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Functional, stateless JavaScript finite state machines and statecharts (js.org)
226 points by michaelsbradley 6 months ago | hide | past | web | favorite | 40 comments



Hey! I made XState and just discovered it hit Hacker News (...great)

To clarify, the new tag-line is "State machines and statecharts for the modern web." Some of you are nitpicking the word "stateless" which describes the actual machine `.transition()` implementation (not the interpreter implementation), which returns the next state (+ actions, etc.) given the current state and event, but does not mutate or remember any state (hence, stateless).

Please don't focus on the word "stateless." I'd appreciate any other valuable feedback, though!


Rather than say stateless, you can say no hidden imperative state or something a bit more accurate. It immediately popped out at me when I read the title just now, it’s like talking about dry water :)


I remember the first time I encountered "Fat-free Half-and-half" in the grocery store. I must have stood there for a full minute, resisting the urge to stop passers-by and ask them, "But isn't that just milk?"

;-D


Thanks for building! Just got turned onto XState through a recent Chrome Dev summit talk where it's used to demo a simple stopwatch

https://www.youtube.com/watch?v=Vg60lf92EkM

Curious what web frontend frameworks you are currently into. Or if you plan to use XState as the basis for something new. Looking at Gatsby, Apollo and other GraphQL based libraries. Appears to be a trend toward human-readable or even visual programming environments. XState could certainly be a powerful statechart management engine for this ;)


I appreciate the thanks :) I'm currently into React, but in a very light way -- I'm going to continue experimenting with how statecharts can (semi-)universally define the behavior of complex components in a way that can be integrated into any framework, or no framework at all.

I've also managed to avoid frameworks for some UIs and just use XState + RxJS. For example: https://codepen.io/davidkpiano/pen/zWrRye


I can't get any of the pen's interactive effects to work on my mobile device.


You can fork the pen and implement them. Have fun!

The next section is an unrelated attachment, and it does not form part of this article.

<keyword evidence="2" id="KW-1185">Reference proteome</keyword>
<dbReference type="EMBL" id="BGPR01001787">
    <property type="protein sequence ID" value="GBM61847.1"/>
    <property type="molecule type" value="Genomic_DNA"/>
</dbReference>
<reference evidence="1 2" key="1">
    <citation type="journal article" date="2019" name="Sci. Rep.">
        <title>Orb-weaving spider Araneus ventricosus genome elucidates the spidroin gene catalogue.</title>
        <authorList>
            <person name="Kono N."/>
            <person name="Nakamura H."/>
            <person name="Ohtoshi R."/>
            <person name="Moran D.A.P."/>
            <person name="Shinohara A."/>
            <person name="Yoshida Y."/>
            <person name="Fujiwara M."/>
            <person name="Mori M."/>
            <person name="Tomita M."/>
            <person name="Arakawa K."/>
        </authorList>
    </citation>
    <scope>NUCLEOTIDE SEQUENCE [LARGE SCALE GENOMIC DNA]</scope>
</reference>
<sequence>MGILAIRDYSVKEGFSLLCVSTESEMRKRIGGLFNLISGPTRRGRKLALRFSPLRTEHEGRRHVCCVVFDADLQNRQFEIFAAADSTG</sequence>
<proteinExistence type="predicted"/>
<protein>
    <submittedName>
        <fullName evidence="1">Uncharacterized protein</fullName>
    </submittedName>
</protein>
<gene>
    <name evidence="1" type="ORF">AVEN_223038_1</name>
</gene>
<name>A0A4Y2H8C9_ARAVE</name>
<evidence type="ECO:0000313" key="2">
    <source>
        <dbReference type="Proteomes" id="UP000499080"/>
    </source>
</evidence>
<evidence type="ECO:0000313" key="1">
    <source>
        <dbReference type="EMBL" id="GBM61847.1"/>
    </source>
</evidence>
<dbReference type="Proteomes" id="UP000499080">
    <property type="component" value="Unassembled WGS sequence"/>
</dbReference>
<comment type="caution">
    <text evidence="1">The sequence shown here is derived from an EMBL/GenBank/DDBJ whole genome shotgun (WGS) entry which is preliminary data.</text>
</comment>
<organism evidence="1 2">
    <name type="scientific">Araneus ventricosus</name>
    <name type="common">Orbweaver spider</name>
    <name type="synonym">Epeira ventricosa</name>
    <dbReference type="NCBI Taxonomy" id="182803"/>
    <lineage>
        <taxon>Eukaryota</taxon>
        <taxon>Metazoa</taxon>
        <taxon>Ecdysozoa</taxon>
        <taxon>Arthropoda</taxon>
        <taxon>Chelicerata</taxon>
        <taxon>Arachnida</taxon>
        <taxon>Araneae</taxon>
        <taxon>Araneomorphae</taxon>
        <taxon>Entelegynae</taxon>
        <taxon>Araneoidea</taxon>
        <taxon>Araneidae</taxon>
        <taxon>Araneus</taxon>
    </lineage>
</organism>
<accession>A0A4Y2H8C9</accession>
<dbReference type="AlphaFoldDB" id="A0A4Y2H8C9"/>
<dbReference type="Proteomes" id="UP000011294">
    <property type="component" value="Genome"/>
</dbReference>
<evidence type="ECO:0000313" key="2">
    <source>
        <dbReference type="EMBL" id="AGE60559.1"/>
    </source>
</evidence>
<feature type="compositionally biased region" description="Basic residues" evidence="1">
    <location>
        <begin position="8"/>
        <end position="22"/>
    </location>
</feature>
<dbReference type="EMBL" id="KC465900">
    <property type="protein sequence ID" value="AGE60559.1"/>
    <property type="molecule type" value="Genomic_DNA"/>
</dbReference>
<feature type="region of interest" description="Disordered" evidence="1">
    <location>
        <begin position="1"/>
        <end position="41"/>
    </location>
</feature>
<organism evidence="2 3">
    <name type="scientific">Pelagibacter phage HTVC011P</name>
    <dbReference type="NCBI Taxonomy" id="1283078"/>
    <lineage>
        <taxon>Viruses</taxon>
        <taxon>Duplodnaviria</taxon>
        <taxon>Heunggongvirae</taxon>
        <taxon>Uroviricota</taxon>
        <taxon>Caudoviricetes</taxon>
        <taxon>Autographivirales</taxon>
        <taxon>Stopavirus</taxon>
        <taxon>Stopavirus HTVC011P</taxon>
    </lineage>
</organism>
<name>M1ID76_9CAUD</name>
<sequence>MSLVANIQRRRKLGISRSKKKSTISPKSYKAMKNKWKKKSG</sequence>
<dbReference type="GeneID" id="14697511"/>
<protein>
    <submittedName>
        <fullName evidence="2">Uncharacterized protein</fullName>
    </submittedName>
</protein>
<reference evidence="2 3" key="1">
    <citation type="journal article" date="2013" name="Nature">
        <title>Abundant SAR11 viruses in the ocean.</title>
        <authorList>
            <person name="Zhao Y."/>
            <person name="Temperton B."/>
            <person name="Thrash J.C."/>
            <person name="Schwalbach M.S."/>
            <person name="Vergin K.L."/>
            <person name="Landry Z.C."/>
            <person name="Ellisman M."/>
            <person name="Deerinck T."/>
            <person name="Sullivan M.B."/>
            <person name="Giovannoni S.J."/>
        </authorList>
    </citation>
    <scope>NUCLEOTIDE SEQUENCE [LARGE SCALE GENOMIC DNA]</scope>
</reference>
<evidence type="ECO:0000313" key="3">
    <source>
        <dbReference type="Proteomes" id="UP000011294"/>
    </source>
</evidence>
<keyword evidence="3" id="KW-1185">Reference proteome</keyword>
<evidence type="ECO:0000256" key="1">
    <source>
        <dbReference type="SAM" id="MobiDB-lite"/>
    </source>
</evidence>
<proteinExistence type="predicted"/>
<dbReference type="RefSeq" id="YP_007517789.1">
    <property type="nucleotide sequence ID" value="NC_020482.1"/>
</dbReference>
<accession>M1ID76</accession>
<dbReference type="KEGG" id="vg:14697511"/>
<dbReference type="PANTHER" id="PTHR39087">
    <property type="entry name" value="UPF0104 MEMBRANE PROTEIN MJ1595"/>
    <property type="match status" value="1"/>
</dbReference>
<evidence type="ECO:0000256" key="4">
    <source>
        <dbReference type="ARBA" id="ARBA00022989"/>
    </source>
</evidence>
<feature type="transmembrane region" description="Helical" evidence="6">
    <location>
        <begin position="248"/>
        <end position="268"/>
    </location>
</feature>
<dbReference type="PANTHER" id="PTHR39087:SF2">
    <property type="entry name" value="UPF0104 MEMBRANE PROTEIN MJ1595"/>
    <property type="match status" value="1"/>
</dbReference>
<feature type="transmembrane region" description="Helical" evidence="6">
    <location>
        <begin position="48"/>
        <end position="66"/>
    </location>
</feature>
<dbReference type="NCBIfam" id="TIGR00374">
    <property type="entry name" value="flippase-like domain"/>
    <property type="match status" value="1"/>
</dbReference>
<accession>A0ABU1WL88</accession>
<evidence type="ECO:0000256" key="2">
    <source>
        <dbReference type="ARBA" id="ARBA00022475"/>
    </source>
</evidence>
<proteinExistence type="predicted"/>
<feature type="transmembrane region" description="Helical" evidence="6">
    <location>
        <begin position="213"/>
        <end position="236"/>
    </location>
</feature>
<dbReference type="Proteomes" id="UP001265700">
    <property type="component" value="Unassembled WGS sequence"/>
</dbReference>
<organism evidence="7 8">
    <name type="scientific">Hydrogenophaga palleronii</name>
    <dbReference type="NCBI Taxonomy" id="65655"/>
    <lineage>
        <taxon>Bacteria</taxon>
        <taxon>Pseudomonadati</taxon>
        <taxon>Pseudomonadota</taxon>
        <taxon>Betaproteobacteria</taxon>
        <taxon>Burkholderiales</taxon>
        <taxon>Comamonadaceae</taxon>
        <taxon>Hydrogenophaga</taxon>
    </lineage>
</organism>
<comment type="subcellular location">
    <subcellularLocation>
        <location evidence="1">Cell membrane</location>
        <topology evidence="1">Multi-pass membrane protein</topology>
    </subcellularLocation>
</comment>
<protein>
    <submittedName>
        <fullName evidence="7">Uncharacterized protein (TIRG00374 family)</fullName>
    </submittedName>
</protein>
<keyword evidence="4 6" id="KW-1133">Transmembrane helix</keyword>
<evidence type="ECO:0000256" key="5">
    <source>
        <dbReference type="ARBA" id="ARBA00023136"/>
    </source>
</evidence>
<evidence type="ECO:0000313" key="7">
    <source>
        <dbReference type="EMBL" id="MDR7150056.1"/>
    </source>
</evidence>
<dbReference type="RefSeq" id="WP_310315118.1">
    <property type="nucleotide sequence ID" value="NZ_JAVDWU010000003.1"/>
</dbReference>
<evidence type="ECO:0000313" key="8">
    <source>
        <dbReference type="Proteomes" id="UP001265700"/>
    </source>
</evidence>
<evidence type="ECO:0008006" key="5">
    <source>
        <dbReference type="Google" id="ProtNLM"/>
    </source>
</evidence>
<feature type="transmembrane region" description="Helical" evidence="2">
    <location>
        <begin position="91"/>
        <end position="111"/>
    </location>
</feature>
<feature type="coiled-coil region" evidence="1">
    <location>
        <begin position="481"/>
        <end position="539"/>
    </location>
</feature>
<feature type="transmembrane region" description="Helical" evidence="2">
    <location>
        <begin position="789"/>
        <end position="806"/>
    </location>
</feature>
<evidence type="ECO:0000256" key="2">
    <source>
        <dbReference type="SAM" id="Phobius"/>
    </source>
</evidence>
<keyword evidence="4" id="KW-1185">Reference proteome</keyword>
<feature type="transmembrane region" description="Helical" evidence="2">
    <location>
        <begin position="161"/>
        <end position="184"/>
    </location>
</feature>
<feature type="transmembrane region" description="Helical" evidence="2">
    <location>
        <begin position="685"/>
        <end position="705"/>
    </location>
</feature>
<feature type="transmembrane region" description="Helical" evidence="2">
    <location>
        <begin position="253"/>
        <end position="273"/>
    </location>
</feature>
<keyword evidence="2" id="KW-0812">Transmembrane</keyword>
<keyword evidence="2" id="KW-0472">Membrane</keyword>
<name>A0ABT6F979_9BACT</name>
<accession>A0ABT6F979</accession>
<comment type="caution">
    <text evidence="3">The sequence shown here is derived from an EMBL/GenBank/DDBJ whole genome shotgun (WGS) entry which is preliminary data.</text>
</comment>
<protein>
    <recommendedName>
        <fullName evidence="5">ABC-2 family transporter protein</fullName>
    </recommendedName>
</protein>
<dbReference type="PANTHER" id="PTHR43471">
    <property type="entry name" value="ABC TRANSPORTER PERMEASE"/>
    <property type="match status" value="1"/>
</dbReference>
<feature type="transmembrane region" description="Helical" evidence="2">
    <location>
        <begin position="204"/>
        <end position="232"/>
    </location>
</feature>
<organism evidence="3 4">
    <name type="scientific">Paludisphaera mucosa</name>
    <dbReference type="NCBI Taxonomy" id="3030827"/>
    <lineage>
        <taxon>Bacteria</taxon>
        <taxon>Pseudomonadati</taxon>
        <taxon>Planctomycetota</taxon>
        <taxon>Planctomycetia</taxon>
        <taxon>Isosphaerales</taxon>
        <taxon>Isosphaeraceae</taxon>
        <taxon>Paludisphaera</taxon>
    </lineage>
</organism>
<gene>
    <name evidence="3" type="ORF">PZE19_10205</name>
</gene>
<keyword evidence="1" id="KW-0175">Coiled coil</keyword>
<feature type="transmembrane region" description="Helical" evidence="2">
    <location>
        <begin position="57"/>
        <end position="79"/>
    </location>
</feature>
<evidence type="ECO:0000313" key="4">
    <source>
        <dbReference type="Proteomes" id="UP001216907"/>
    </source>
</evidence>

Nice.

Reminds me of a post describing implementation of a React login page FSM using some simple ClojureScript to describe and run the state transitions:

https://github.com/jebberjeb/reframe-fsm/blob/master/doc/HOW...

I found it unusually clear, useful, and easy to follow.

For anyone going down the ClojureScript path that wants more sophisticated FSMs, there a few nice libraries dedicated to that:

https://github.com/ztellman/automat , https://github.com/cdorrat/reduce-fsm , https://github.com/jedahu/spaghetti


Here’s a recent Shop Talk Show podcast with XState author that explores how state machines relate to user interfaces, https://shoptalkshow.com/episodes/327-working-state-machines....


This is really cool and just up my alley since I'm always drawing state machines. However, I'd love to find a tool for drawing these state machine diagrams either with a UI or just a yaml file that's processed with a command-line tool.

Does anyone have suggestions for these things?


If you're just looking for a tool that you can use to define (and play with) a state machine, take a look at https://sketch.systems - it's not a 'drawing' tool but you could export an XState object and put that in another tool


Depending on what you're trying to accomplish, you can use Graphviz (http://www.graphviz.org/) which accepts DOT input to produce graphs.

You may also be interested in a GUI-based DFA/NFA/PDA simulator I built, available here: http://automatonsimulator.com/. The target audience is CS students and was built based on notation found in Michael Sipser's "Introduction to the Theory of Computation." It allows you to: graphically define state machines, test against input strings, step-by-step debug, and export/import using a text format.


Thanks for the suggestions. I've used Graphviz before and found it super useful for automated graph generation for sure.

The tool you built also looks like it's close to what I'm looking for. I guess what I'm really looking for is a super slick and simple graph generator app, sort of like what https://mindnode.com/ is for mind maps/outlines. If I had more time, it's something I would like to build.


I'm actually working on such a tool! I'll have a beta out in early 2019.

For now, you can use this visualizer: https://statecharts.github.io/xstate-viz


Hi, it looks sweet and easy to read, but what are actual use cases? For example, how would this pair with a React app? Is this supposed to be used as a a stand alone lib?

I have not really grasped why state machines are a big deal. (If it is)

Thanks and congrats for hitting the first page!